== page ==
"My Friend" campaign to counter Myanmar’s anti-Rohingya violence
Yangon (AsiaNews/Agencies) – A group of students launched a social media campaign (Facebook and twitter) to promote tolerance in Myanmar and fight hatred and violence between Muslims and Buddhists.
This is especially noteworthy in a country that will go to the polls at the end of the year to elect a new parliament and president.
In fact, as the elections approach, nationalist movements and extremist groups have flooded the political arena with words of hatred and attacks against the Rohingya minority.
To counter this, the promoters of the ‘My Friend’ campaign have begun posting multi-ethnic selfies on social media, showing Buddhists and Muslims together.
The goal is to show, especially to young people, that they can live in peace and harmony, irrespective of race, ethnicity or religious beliefs.
The ‘My Friend’ campaign began on Facebook a few days ago and met with success with scores of likes.
"Everyone loves to take selfies in their own way, so why don't we use it in a proper way, for the betterment of society?" said campaign co-founder Wai Nu, who hails from Myanmar's heavily persecuted Muslim Rohingya minority.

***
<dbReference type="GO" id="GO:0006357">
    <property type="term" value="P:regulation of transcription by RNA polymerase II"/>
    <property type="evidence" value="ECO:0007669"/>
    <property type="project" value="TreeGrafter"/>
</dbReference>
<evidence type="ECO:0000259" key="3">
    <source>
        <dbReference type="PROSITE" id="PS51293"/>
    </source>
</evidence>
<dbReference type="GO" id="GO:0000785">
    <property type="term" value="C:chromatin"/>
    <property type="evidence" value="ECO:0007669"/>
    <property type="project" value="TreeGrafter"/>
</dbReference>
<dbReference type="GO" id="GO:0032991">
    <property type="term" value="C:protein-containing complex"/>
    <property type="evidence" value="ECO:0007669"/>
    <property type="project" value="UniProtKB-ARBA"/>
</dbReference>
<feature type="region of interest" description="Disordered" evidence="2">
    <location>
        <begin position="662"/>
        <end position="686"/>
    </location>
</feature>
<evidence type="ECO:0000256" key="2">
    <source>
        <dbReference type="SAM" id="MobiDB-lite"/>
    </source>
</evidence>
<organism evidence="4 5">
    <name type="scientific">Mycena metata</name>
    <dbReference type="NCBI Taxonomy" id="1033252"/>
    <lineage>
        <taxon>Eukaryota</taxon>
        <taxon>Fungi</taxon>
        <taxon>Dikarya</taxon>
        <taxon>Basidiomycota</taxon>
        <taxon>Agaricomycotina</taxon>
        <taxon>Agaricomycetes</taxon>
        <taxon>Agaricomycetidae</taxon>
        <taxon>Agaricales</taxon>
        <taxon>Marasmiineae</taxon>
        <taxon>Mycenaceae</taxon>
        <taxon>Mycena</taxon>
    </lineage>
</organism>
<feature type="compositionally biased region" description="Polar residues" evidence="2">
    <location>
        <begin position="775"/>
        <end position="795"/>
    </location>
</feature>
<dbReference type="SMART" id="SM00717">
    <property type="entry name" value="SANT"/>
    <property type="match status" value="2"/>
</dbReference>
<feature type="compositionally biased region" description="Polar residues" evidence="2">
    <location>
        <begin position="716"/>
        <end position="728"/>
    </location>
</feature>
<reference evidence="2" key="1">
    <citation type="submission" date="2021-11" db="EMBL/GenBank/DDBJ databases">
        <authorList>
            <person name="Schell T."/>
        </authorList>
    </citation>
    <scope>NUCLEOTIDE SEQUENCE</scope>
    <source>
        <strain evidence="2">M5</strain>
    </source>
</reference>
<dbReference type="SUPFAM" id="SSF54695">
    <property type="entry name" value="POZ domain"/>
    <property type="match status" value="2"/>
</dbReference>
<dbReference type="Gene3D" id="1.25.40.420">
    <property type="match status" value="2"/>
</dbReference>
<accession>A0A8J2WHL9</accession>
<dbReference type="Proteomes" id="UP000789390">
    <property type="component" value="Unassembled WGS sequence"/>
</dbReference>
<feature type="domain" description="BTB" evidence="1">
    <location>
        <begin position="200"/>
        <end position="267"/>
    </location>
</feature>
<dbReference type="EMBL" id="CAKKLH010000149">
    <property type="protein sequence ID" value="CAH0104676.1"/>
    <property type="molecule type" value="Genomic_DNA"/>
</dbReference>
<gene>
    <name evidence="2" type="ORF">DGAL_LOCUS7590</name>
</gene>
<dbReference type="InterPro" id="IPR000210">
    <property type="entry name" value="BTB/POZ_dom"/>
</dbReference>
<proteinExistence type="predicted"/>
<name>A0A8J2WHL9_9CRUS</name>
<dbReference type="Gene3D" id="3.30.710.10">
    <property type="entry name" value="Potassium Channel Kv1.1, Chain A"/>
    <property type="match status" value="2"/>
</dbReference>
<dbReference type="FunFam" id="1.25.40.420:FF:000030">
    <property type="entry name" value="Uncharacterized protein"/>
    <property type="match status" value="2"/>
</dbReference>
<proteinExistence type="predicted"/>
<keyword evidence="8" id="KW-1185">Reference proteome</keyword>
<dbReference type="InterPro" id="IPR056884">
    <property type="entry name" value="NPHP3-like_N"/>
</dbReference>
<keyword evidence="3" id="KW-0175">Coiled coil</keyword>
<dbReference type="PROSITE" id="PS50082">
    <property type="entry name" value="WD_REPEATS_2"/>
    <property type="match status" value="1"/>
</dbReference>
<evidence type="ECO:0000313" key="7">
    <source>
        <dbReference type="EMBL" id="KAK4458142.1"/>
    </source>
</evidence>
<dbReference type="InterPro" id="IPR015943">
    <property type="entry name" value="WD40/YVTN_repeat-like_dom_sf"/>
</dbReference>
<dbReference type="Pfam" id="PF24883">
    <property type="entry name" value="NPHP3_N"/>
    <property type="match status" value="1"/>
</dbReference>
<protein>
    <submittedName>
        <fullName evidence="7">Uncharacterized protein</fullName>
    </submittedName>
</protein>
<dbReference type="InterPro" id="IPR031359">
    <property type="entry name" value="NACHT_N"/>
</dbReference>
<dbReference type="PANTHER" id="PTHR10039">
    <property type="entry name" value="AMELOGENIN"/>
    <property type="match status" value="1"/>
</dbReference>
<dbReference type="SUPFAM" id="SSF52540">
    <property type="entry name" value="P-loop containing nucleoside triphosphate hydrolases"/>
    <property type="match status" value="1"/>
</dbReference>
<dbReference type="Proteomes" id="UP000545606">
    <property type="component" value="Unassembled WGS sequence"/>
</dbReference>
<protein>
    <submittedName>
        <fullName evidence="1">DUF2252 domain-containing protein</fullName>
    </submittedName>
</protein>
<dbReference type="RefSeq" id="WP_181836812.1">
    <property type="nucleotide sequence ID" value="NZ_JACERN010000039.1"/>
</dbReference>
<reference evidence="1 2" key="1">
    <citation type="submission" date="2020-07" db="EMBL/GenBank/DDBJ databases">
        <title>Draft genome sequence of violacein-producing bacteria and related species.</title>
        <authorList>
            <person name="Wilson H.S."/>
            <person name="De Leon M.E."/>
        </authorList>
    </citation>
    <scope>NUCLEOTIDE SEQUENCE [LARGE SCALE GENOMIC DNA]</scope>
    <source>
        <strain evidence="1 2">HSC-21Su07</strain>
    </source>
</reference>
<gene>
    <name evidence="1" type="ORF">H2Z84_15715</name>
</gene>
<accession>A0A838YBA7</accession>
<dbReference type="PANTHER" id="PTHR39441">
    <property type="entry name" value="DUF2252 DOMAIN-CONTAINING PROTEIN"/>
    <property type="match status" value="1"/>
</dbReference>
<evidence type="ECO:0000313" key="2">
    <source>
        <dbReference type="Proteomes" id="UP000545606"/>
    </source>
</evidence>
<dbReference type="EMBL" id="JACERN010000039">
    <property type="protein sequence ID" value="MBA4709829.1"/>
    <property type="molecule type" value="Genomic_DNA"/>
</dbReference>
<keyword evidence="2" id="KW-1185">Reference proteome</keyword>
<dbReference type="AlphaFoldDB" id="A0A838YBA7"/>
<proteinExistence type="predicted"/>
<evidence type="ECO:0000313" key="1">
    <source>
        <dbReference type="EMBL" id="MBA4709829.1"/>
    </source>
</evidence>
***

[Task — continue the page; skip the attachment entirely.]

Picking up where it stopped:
As the country prepares to head to the polls, campaign organisers hope their message of friendship gains traction.
As Han Seth Lu, a recent contributor to the campaign's Facebook page, put it in a post showing him standing alongside a woman in hijab: "I'm Buddhist and my friend is a Muslim."
"We are different but we accept each other," he added, "because friendship has no boundaries."
The group launched the campaign this summer hoping to generate some momentum ahead of Myanmar’s elections in November, during a period in which Buddhist nationalists are expected to continue inflammatory speech again the Rohingya.
Since the end of outright military rule, cheap mobile technology has ignited an Internet revolution in the former junta-run nation as it emerges from decades of isolation.
However, since June of 2012, violent clashes have pitted Buddhists and Rohingya in the western Burmese state of Rakhine, with at least 200 dead and 250,000 homeless.
According to UN figures, Myanmar is home to about 1.3 million Muslim Rohingya in a country of some 50 million people and 135 different ethnic groups. Local authorities consider the former as illegal immigrants, and because of their precarious status, they have suffered abuse and persecution.
At present, about 140,000 displaced people are living in refugee camps. According to Myanmar authorities, they have to accept to be classified as Bengali to obtain citizenship, or remain in camps where they are deprived of basic rights, including health care, education and work.
Myanmar’s Catholic Church has spoken out on several occasions against the marginalisation and neglect faced by the Muslim minority.